Everyone in my home loves nature study. When it is warm and beautiful or even cold and snowy, we head outside to make observations, take photographs, and draw. However, during seasons of poor weather or poor health, we do not neglect our nature studies, but rather complete them inside. Here is how we have made that work:
- We are reading living science books. Burgess Bird Book was a scheduled part of our Ambleside reading for this year. Living books are essentially not textbooks, but great books by a passionate author that also include teaching on a subject. Burgess Bird Book is a quintessential example of a living book. It is a series of stories told from the perspective of Peter Rabbit as he encounters different birds and some other small animals in the Old Orchard. Through the stories, we have learned, among other things, nest building techniques of different birds, a variety of birdsong sounds, and relations of bird families.
- I ask questions. When I incorporate conversation naturally either during the reading or after it serves a few purposes: a) engages my children in the story, b) encourages observations by them, and c) ensures their comprehension. I want my children to not only enjoy the story, but also learn how to be engaged, critical readers. This seems to come more naturally for one of my children, but I have seen growth in all of them this year.
- Look up more information as desired. If we are curious to see the way a bird flies after hearing it described, we look up a video online. If we want to see the differences between a male and female bird of the same species, we search our books or online for images. We listen to birdsongs in our BirdSongs book.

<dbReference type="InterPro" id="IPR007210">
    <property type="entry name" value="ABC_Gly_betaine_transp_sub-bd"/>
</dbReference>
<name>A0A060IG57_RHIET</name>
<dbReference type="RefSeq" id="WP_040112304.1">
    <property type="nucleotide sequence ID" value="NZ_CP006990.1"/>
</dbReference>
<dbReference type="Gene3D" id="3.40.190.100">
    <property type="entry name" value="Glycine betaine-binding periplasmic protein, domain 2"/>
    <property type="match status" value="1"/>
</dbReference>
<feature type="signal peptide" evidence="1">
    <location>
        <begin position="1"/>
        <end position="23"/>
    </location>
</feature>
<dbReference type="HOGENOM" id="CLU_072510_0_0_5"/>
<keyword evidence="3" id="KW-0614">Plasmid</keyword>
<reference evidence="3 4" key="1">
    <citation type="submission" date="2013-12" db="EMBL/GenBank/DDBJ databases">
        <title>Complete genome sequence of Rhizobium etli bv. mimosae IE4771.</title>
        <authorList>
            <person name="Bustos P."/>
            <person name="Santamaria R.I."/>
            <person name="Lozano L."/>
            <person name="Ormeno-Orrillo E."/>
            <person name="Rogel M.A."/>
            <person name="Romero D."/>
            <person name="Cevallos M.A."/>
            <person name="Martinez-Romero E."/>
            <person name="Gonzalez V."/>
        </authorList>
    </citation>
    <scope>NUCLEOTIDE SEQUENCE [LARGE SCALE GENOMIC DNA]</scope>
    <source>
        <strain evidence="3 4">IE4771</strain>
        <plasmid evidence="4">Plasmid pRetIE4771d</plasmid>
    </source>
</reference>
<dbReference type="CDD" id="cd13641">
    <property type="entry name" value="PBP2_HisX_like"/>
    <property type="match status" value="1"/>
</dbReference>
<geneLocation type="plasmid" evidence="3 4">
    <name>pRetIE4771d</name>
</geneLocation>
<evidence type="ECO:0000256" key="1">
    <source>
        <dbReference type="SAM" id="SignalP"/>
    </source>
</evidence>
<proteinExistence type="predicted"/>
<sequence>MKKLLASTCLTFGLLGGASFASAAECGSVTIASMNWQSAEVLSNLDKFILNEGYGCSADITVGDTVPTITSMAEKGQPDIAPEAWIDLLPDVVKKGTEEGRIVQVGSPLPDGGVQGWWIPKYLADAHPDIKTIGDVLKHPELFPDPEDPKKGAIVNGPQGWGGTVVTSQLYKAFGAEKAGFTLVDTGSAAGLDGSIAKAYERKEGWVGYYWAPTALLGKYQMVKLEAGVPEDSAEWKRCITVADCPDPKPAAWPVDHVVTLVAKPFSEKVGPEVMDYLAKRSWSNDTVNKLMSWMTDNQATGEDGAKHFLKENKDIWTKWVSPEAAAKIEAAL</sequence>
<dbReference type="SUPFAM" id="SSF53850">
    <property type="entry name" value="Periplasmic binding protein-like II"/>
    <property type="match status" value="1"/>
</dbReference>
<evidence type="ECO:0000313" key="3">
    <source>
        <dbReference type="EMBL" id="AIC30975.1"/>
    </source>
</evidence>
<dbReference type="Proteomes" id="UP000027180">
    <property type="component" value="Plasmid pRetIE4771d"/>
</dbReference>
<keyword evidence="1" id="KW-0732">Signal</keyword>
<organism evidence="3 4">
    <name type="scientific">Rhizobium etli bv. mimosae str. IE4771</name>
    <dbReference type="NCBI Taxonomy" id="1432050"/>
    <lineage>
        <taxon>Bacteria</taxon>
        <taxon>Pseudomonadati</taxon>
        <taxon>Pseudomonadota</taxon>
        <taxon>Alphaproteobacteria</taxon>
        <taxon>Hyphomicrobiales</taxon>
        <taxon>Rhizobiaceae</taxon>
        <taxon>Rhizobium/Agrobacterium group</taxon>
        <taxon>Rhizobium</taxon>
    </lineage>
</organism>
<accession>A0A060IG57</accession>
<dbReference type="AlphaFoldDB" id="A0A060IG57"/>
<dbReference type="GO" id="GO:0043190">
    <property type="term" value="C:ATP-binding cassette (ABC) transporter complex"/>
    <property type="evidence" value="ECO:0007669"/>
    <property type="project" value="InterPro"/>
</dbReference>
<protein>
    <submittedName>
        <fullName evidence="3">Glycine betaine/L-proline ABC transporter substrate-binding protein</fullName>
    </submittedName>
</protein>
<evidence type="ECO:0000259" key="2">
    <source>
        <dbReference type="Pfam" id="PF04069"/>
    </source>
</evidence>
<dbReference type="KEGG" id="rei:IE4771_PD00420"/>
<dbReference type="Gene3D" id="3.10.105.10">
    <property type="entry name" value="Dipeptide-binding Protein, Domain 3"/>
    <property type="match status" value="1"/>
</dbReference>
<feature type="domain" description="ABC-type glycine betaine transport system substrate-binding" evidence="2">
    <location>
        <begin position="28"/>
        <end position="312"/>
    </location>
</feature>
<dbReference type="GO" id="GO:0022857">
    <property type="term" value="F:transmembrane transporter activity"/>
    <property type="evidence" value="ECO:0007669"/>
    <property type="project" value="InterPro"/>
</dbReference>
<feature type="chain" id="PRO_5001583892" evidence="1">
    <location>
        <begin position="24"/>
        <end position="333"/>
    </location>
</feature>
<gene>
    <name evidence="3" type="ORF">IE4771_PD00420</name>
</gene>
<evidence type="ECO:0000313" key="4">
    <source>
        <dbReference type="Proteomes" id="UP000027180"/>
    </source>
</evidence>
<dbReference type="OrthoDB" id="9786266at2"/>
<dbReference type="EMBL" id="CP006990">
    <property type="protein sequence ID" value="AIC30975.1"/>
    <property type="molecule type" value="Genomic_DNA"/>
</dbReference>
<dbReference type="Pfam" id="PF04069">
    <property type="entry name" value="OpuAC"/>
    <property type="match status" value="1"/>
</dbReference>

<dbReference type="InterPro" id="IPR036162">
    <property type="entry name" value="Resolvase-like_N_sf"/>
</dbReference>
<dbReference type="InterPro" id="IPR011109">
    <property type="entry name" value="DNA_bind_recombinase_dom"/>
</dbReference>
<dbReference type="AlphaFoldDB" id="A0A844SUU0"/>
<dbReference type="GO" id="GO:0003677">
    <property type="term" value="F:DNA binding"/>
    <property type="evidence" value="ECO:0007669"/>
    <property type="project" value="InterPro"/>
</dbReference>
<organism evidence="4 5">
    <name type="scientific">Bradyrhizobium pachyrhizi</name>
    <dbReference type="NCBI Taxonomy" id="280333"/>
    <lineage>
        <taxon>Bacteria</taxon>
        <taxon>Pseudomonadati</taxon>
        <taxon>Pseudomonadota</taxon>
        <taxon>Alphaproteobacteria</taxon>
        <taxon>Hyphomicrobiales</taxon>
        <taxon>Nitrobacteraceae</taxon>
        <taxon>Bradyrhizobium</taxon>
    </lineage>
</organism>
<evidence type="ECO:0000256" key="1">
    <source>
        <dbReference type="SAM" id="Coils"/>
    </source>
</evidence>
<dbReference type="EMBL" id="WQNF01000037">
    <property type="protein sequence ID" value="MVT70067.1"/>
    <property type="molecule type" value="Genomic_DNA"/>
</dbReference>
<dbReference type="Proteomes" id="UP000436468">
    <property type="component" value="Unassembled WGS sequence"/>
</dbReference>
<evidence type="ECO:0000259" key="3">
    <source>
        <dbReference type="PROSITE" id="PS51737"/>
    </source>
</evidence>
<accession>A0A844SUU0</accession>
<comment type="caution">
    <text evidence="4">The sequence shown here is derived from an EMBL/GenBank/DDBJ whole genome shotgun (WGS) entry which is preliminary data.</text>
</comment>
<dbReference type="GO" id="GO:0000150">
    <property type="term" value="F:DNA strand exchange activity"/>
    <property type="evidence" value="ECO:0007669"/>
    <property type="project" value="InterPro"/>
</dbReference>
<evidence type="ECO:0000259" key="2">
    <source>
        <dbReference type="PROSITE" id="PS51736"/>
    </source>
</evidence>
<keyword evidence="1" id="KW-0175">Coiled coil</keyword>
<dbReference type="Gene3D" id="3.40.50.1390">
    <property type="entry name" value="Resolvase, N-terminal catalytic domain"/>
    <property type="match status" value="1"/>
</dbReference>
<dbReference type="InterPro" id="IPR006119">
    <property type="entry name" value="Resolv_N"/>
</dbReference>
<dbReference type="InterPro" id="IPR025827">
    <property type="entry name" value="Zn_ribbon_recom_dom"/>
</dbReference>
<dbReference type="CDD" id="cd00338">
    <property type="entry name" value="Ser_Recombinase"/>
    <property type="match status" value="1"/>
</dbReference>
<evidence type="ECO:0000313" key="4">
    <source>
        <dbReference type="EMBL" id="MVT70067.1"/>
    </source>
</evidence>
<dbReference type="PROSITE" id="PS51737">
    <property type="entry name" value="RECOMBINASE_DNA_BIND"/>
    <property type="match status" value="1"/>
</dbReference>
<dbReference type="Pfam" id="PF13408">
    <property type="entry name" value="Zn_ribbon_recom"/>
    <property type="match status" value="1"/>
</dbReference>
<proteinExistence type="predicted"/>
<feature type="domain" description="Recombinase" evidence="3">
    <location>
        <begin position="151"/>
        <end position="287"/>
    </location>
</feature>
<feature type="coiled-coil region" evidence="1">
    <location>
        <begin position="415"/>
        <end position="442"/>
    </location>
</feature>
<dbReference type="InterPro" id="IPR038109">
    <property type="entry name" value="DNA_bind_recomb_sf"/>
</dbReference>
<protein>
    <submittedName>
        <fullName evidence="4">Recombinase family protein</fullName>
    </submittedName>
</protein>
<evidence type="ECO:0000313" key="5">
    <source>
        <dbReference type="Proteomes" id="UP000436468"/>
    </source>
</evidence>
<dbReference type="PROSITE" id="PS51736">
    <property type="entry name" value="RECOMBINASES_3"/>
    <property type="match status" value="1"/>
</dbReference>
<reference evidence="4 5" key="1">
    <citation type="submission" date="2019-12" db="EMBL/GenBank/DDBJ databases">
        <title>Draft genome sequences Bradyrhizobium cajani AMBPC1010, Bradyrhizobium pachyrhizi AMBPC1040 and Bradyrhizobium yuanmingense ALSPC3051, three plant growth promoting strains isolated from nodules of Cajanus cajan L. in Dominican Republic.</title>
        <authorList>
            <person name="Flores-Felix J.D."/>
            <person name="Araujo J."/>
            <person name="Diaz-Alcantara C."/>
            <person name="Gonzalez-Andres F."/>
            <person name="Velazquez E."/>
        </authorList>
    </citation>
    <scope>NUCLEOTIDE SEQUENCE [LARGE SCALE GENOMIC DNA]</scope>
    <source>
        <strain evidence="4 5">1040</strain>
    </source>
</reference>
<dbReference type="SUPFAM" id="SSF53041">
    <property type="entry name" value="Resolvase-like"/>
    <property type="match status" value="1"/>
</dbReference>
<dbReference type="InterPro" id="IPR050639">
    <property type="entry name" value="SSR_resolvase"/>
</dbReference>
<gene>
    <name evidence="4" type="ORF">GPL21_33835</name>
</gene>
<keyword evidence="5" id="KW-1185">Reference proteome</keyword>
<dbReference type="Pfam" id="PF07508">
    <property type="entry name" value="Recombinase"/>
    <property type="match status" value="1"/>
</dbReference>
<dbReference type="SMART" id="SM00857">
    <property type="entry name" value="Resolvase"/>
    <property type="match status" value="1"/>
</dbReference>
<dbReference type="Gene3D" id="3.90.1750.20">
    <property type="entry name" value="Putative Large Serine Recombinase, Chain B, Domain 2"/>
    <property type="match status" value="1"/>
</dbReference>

- While I read, my children draw the bird we are learning about in their creation journal. They start with light pencil sketching and add color. Through this exercise, not only have their drawing skills improved, but also their attention to detail. They have learned to look at everything from the varying coloring on birds to the length of their tail feathers to the shape of their beaks. While spending time outdoors for nature study is ideal, indoor studies can work when necessary. Indoor study still teaches one of the foundational skills of early scientific study by fostering a child’s curiosity through careful observation.
For more on how we approach scientific study classically, check out At Home with the Classical Method – Teaching Science and How We Study Nature.